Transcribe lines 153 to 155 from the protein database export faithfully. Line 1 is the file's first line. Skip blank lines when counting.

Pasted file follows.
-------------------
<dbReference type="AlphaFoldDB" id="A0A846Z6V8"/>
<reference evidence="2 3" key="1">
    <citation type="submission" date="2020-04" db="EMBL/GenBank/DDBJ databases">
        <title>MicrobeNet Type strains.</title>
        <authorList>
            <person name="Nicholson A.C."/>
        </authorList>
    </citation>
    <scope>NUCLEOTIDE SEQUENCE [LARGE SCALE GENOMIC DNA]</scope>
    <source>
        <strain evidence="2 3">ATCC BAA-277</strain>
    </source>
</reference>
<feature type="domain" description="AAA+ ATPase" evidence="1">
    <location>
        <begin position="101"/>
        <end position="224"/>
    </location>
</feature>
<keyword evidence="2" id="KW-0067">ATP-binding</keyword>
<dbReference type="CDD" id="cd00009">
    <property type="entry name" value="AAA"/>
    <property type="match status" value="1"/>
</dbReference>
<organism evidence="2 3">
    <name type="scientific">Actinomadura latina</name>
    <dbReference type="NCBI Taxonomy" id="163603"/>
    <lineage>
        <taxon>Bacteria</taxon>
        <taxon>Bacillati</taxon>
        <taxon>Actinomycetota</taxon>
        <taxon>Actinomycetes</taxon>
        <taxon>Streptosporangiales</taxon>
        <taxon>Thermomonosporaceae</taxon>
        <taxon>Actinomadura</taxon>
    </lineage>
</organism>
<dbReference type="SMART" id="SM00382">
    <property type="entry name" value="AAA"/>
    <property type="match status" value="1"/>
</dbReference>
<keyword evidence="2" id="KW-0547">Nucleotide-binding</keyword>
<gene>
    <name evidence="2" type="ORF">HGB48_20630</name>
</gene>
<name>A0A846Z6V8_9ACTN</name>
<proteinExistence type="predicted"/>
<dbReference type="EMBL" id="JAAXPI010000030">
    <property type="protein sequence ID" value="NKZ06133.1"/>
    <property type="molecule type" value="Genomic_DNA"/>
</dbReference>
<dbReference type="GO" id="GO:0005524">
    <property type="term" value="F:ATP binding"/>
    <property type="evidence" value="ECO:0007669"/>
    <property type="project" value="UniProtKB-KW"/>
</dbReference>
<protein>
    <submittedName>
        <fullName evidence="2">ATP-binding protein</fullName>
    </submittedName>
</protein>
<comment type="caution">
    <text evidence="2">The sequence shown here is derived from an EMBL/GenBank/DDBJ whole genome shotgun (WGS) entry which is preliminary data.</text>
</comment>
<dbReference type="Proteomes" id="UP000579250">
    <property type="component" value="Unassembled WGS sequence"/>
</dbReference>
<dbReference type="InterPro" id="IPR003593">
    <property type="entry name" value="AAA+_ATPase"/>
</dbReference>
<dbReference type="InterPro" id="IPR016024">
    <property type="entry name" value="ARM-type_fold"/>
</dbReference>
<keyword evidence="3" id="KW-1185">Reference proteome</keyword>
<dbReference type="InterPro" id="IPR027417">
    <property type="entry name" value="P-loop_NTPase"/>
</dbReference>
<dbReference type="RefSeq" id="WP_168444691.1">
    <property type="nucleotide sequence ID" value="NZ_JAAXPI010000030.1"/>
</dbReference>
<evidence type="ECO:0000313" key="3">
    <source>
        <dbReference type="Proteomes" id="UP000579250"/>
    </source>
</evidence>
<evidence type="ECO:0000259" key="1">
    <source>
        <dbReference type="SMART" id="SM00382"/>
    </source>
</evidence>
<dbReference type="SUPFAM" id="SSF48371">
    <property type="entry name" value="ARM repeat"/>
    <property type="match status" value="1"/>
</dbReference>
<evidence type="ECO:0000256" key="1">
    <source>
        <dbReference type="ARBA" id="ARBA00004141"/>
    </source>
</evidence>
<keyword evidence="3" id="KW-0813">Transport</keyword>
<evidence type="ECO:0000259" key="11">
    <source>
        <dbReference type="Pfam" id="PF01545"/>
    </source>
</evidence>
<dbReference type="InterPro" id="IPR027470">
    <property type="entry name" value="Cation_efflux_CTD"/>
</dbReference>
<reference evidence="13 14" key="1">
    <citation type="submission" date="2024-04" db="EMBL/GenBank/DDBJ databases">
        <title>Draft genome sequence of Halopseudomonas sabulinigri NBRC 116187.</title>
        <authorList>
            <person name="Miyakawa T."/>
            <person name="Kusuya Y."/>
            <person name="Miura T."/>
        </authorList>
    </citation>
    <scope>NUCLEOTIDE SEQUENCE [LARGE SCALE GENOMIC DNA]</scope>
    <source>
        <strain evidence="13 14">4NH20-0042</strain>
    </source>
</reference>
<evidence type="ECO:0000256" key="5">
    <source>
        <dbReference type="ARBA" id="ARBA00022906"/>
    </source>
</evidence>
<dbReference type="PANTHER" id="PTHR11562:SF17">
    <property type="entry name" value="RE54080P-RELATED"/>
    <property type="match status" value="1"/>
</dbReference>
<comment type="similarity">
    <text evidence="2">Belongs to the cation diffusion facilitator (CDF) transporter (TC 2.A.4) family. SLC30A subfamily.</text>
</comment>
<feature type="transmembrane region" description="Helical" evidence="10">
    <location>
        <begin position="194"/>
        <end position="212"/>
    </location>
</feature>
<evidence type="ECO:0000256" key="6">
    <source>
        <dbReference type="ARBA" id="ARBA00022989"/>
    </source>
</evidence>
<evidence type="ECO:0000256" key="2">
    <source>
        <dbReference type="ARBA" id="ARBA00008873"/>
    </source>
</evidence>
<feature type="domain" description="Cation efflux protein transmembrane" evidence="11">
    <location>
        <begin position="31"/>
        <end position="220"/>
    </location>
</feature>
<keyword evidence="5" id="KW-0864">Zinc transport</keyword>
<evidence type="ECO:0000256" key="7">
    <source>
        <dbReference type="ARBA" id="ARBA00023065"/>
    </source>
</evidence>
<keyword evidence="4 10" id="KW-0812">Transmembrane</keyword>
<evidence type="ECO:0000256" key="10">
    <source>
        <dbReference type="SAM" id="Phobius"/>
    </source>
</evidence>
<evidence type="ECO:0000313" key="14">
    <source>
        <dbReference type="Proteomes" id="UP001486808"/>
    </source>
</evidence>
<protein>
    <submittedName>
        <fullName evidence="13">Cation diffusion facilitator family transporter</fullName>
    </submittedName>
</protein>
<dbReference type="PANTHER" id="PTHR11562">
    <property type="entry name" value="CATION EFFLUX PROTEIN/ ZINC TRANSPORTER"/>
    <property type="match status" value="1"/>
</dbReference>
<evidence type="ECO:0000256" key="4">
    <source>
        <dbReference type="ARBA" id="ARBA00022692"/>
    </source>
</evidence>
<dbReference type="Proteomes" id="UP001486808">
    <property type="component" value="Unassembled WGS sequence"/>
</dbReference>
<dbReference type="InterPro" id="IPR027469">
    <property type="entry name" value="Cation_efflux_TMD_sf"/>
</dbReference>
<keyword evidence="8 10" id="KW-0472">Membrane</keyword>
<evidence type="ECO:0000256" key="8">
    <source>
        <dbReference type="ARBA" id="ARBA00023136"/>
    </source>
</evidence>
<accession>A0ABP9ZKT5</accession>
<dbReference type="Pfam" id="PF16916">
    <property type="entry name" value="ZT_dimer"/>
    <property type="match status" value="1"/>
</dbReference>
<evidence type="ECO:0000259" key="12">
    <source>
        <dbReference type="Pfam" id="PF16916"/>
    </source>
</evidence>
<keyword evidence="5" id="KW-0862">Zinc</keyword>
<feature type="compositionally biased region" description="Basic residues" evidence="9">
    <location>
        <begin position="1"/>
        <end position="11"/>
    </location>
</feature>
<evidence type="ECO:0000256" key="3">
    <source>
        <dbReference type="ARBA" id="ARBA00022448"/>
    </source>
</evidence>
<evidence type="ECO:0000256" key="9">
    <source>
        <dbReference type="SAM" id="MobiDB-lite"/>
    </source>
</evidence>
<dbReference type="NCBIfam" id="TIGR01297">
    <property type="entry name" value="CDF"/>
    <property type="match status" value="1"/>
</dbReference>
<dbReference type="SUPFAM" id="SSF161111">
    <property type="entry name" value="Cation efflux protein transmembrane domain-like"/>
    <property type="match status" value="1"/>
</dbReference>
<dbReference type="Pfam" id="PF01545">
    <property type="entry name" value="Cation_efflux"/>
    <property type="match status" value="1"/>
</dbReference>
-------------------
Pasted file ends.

        <begin position="31"/>
        <end position="220"/>
    </location>